Priceline.com has this cool option where you can "name your price!" on a hotel. The setback is, if they find you a place at "your price!", you're married to it - no refunds, no takebacks. [Ed. Someday we'll elevate ourselves from the slums and hire and executive travel planner who will hunt down and torture Paris Hilton until she orders Hilton Management to put us up at the Waldorf Astoria for $50 a night.]
So it was with surprise, some chagrin and a sudden craving for croissants that I discovered my hotel, attractively dubbed West End Studios, was not a hotel at all but a youth hostel.
The world spun. I'd gone from from Underdressed Amongst Ad Execs to Overdressed to Kill. Flippin' amazing.
The Effie Awards, that fine upstanding institution that hands out awards to creators of ads that actually perform as opposed to just look good, has open the call for entries for its 40th annual show. So find your work that actually accomplished something and head over the The Effies site and enter.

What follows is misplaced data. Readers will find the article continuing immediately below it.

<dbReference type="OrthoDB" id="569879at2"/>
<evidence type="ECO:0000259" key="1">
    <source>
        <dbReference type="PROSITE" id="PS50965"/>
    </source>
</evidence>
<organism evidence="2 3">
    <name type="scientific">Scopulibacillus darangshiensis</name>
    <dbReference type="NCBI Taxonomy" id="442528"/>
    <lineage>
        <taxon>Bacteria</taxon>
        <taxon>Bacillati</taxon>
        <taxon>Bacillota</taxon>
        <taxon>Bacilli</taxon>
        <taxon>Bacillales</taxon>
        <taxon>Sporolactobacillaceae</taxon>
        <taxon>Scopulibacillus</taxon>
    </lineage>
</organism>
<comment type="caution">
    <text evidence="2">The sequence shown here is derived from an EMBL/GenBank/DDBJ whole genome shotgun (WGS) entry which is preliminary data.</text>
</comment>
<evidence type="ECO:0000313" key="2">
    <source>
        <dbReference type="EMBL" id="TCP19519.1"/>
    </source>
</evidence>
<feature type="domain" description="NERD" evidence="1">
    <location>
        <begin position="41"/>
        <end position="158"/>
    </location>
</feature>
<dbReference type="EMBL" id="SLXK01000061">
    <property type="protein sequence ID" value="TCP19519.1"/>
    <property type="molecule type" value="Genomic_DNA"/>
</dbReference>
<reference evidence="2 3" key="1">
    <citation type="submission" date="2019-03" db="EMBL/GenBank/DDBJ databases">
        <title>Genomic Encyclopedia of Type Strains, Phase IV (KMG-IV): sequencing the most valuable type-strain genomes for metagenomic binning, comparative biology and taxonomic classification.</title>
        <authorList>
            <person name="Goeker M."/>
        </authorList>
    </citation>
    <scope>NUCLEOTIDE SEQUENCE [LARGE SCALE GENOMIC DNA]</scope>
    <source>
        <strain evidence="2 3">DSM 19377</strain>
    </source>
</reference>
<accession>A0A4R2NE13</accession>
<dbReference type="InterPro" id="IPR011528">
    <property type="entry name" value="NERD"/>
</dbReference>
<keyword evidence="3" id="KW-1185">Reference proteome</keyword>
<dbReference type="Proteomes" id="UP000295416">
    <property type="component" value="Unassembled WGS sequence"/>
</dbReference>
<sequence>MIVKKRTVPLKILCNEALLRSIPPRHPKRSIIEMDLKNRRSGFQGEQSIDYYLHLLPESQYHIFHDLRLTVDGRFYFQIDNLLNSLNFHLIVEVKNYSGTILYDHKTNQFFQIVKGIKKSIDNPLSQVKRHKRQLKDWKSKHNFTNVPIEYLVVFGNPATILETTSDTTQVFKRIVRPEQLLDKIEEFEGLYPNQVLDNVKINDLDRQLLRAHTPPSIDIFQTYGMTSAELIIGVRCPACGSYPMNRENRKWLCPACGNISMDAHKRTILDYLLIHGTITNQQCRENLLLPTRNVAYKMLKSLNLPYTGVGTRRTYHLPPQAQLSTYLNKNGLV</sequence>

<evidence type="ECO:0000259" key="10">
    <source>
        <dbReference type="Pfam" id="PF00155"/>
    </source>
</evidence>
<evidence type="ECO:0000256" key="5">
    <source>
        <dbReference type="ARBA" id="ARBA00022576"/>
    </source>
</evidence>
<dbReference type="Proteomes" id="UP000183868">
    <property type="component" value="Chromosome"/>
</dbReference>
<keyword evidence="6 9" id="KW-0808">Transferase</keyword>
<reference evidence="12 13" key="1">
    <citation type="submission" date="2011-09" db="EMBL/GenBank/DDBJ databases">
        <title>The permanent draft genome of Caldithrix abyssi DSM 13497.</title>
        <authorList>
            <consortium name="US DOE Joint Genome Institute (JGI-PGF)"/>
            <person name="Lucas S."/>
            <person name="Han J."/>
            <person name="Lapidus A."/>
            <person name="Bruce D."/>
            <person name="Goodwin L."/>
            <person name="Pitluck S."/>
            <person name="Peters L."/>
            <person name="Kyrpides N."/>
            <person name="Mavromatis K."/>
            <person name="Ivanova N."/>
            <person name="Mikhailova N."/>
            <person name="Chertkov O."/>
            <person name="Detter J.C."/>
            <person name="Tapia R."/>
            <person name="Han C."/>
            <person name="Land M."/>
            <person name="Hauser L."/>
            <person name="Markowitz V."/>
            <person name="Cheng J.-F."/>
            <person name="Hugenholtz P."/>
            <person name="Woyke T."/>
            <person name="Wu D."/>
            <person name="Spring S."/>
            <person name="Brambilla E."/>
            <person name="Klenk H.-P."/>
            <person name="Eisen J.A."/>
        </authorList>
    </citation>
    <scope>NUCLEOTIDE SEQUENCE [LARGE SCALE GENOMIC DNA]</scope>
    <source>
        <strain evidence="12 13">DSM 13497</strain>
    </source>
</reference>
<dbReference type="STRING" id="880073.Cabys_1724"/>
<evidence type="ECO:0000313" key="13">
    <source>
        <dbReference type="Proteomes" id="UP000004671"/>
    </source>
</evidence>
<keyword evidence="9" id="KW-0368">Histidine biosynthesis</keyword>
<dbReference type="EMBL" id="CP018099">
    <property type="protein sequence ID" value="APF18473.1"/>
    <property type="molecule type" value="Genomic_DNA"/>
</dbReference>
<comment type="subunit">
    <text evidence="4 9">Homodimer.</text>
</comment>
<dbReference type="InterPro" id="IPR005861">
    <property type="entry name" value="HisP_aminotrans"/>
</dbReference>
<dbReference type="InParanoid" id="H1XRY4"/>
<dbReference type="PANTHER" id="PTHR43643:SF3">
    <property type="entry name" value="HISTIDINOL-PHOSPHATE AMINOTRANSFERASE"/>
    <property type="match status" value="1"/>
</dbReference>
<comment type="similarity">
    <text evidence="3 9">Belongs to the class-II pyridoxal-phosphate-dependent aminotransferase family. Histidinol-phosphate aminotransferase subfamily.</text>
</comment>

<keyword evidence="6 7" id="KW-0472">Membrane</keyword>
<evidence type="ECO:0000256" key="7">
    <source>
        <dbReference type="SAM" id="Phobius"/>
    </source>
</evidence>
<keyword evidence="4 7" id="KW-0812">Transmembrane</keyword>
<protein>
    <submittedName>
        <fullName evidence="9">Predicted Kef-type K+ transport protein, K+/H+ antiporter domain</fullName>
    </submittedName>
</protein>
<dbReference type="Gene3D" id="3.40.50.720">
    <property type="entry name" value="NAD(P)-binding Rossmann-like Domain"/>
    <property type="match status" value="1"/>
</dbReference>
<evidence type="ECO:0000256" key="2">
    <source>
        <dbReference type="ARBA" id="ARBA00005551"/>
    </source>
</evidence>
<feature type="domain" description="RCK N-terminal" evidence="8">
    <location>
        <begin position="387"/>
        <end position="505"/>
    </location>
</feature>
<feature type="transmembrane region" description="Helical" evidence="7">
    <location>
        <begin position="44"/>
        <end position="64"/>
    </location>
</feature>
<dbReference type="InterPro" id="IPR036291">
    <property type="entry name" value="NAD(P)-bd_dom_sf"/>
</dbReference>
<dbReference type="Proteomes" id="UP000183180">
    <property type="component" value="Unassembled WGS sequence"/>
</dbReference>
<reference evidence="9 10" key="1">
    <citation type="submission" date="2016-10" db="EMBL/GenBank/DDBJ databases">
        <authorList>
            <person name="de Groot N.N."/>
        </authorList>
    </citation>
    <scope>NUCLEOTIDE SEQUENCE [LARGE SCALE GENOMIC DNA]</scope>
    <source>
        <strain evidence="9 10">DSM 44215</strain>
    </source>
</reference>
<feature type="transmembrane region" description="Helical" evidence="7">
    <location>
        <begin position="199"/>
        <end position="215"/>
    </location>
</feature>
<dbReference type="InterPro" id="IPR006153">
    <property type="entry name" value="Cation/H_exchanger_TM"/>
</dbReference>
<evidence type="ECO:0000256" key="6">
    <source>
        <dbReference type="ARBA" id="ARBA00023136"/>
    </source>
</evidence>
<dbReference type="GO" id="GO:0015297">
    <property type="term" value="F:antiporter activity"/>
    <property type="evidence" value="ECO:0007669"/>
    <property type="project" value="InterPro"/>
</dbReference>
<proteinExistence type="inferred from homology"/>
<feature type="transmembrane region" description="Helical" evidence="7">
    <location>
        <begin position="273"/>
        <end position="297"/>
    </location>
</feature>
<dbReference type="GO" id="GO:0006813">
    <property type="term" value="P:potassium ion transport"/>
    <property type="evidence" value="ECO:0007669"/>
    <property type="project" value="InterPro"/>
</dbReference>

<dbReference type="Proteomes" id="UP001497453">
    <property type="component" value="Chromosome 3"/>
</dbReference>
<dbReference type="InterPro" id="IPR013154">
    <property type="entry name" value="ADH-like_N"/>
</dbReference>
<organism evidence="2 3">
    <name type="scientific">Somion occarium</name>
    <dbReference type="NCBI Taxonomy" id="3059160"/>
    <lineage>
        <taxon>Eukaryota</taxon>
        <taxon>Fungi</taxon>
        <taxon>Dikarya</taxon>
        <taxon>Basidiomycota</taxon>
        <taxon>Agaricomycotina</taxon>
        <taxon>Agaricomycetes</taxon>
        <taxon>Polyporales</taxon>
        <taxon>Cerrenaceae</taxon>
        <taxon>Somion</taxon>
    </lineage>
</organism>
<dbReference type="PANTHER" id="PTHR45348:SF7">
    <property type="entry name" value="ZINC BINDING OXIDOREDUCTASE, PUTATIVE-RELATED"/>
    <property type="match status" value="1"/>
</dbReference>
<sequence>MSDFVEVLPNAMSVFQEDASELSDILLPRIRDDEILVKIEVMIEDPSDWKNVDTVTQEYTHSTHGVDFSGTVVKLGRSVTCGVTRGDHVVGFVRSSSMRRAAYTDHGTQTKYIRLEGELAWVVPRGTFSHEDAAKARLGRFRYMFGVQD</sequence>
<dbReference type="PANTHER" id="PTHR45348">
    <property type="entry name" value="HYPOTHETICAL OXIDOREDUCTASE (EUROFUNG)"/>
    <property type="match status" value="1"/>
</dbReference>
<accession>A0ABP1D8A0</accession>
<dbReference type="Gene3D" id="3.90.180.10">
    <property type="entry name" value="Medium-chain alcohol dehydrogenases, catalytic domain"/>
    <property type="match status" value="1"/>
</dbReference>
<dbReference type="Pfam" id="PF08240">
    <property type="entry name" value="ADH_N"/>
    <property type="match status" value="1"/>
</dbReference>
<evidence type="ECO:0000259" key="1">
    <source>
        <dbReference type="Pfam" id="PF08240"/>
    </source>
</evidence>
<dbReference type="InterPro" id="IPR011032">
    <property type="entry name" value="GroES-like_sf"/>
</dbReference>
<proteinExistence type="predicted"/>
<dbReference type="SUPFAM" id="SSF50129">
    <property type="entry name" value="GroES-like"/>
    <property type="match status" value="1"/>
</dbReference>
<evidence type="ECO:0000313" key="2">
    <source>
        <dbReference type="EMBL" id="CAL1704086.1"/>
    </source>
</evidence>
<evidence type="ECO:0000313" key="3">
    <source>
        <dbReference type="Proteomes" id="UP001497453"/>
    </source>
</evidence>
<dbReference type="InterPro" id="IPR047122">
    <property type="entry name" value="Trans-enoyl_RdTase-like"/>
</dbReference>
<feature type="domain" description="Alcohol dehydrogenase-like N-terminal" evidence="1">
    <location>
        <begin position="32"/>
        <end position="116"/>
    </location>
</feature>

For your pre-Advertising Week enjoyment, check out these super cheesy ads from the Washington DC Ad Club which is having its own advertising week and is running the most idiotic commercials to promote it. The really sad thing about this is that there are actual ads from actual companies that are as bad or worse than these airing on TV and the creators think they're actually good. Anyway, more pointlessness to amuse you on a Friday afternoon.
Combining the theme of masturbation with the ever-unavoidable flashturbation, Deutsch has erected (I know, so fuckin' lame) Adsturbation, a site on which you can pump yourself up (again...so lame...sorry) while listening to your client, creative director, account guy and supposed-to-be-hot-but-not intern heap praise on you in the form of wacky platitudes. Combine that with the introductory copy "You work in advertising. It's Advertising Week. What better time to pleasure yourself with superlative praise. Why? Because it feels good...There are a few people who'd like to stroke your ego in private," and you've got what amounts to either a witty take on our ego-driven, attention-whoring, self-esteem-challenged industry or a tired, lame, over done joke a fifth grader thinks is funny and can't stop telling over and over and over until you want to scream "shit the fuck up" but you don't because, you know, you're supposed to be the role model. So which is it? You decide.